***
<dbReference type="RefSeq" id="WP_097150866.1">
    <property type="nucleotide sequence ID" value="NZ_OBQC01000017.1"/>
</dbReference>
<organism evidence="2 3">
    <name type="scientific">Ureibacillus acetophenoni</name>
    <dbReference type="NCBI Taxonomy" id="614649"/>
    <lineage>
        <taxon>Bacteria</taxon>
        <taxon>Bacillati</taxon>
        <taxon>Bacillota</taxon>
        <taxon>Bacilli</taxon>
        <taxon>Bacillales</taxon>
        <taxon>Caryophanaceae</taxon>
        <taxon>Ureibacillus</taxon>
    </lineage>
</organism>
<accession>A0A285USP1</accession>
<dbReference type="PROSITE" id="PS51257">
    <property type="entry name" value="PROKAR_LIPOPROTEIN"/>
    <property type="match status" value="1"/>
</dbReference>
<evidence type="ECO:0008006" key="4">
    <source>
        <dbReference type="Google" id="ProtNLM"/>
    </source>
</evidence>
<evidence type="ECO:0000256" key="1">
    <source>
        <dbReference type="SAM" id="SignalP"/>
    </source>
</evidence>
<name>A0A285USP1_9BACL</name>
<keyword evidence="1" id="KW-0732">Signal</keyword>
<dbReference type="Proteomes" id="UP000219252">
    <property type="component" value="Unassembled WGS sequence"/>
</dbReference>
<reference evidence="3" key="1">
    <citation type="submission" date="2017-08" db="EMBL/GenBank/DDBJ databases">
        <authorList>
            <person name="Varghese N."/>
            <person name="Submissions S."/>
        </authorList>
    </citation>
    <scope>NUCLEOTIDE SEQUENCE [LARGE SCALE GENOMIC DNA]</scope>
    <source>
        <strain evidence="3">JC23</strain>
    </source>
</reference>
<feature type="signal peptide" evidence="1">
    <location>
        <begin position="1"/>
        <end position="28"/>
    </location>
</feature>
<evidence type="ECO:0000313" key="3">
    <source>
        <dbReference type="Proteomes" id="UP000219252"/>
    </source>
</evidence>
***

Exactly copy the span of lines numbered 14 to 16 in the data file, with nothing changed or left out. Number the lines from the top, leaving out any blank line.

        <taxon>Ureibacillus</taxon>
    </lineage>
</organism>